Overall journey time by train depends on how long you have to wait between trains at Cannes, but it only varies from about 1 hour fifty minutes to 2 and a quarter hours.
Allow a further hour and fifteen minutes for the bus connection to get you to St Tropez.
The railway station in Monaco gets very busy early morning and evening as workers commute to their jobs in the Principality. Traveling mid-morning (the 10.47 train) or at lunchtime (the 12.49 train) means you are more likely to be able to book a seat with a view.
Many trains run by SNCF are double-deckers. Book a seat on the left for sea views and opt for an upper deck seat for the best Riviera vistas. Book a seat on the right to stay out of the sun!
Prices are very reasonable and start at €17:20 one way for a standard adult ticket.
Check train ticket prices & times at trainline.com.
Monaco to St Tropez by car
One of the best arguments for using a car to get about is that it gives you the maximum freedom to dawdle and take on side quests should the whim take you. Take off on the asphalt and either wind along the scenic coastal route or power along the motorway.
If you take a car to get from Monaco to St Tropez, I would advise leaving as early as possible in the morning, before the traffic gets a chance to build.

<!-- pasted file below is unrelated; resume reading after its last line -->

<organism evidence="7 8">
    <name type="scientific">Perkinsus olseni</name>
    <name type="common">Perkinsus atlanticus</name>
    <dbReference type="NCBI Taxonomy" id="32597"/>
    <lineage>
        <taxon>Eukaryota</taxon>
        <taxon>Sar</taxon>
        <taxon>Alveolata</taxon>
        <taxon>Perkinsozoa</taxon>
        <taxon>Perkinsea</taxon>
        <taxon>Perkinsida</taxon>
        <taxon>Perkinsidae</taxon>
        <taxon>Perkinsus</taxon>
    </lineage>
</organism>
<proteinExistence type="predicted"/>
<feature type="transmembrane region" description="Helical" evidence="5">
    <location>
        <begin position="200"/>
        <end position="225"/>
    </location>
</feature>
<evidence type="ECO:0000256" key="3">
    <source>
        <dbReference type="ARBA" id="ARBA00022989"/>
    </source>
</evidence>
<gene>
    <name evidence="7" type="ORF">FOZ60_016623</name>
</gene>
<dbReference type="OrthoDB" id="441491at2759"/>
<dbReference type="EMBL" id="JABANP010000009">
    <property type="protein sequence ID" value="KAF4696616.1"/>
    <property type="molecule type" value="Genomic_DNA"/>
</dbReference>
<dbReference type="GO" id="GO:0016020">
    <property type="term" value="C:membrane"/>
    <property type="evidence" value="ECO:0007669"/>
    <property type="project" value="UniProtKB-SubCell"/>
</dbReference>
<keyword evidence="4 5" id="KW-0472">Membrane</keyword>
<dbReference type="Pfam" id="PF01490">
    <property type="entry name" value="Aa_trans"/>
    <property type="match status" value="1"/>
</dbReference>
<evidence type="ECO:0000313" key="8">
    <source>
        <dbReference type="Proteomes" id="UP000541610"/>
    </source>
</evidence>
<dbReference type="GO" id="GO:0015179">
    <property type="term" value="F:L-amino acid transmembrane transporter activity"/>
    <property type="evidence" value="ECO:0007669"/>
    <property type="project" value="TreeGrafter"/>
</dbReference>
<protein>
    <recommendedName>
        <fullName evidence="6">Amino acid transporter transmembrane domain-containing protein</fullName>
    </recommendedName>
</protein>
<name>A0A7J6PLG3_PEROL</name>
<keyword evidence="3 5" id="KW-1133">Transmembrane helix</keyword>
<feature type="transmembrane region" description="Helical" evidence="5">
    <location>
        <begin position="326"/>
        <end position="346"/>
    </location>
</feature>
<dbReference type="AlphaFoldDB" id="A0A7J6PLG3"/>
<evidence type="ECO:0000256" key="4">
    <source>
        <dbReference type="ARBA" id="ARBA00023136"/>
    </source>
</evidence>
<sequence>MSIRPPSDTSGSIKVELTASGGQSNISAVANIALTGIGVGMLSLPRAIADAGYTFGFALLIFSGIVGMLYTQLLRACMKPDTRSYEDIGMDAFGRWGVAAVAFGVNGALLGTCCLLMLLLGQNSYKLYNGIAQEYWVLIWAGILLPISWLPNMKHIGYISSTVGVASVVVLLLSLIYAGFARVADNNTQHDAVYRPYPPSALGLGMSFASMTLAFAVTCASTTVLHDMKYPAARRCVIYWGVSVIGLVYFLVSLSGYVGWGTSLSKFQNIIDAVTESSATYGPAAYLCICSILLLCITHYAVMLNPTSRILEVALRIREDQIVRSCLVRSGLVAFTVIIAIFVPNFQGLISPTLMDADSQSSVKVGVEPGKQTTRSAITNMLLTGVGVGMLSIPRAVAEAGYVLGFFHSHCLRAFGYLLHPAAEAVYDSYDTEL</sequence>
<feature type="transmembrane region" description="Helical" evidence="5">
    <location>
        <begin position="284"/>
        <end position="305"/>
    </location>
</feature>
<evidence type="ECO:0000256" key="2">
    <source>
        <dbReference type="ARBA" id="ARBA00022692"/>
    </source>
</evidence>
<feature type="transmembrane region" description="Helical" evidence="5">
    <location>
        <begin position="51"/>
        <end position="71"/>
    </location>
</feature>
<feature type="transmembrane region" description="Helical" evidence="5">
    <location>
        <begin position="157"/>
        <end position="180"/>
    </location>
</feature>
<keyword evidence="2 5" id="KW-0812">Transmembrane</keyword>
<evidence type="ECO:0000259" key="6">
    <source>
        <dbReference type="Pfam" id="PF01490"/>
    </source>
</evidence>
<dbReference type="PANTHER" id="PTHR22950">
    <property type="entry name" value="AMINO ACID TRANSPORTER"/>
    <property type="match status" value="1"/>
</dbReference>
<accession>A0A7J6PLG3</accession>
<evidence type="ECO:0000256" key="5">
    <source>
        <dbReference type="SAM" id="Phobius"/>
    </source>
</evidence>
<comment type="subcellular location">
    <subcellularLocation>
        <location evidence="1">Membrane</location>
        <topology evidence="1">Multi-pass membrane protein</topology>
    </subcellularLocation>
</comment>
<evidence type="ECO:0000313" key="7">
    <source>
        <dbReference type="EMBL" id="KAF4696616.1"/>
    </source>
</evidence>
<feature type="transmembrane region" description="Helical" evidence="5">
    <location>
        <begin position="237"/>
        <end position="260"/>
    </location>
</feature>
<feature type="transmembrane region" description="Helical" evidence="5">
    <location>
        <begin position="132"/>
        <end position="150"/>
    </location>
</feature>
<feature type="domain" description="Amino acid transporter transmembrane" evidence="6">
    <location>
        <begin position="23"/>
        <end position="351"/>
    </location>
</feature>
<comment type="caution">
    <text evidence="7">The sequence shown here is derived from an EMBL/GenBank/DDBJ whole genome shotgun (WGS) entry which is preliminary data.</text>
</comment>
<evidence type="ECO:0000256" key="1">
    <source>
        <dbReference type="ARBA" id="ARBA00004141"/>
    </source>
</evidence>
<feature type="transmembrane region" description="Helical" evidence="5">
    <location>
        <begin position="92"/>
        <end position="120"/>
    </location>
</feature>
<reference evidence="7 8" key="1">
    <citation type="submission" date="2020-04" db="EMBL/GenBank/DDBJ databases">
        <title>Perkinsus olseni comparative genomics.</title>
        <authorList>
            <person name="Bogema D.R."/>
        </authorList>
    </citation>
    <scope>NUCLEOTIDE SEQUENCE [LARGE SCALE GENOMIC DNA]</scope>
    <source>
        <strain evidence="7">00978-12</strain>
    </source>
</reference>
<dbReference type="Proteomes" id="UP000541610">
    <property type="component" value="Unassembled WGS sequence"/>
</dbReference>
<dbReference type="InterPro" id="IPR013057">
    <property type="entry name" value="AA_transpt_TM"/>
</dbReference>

At the other end of the day, having the independence of a motor vehicle means that you can leave town whenever you are ready.
This is the best mode of transport if you want to make this a day trip, simply because of the average journey time and the flexibility you will enjoy concerning travel times.
Traveling via the A8 toll motorway, the journey should take slightly less than two hours from start to finish over 135 kilometers (84 miles).
The toll roads will cost €9.10, and the average gas cost will be around €16 at current pump prices.
The coast road is a similar distance, but there are no tolls. The main difference is time and average speed. Allow at least four hours to do the journey this way.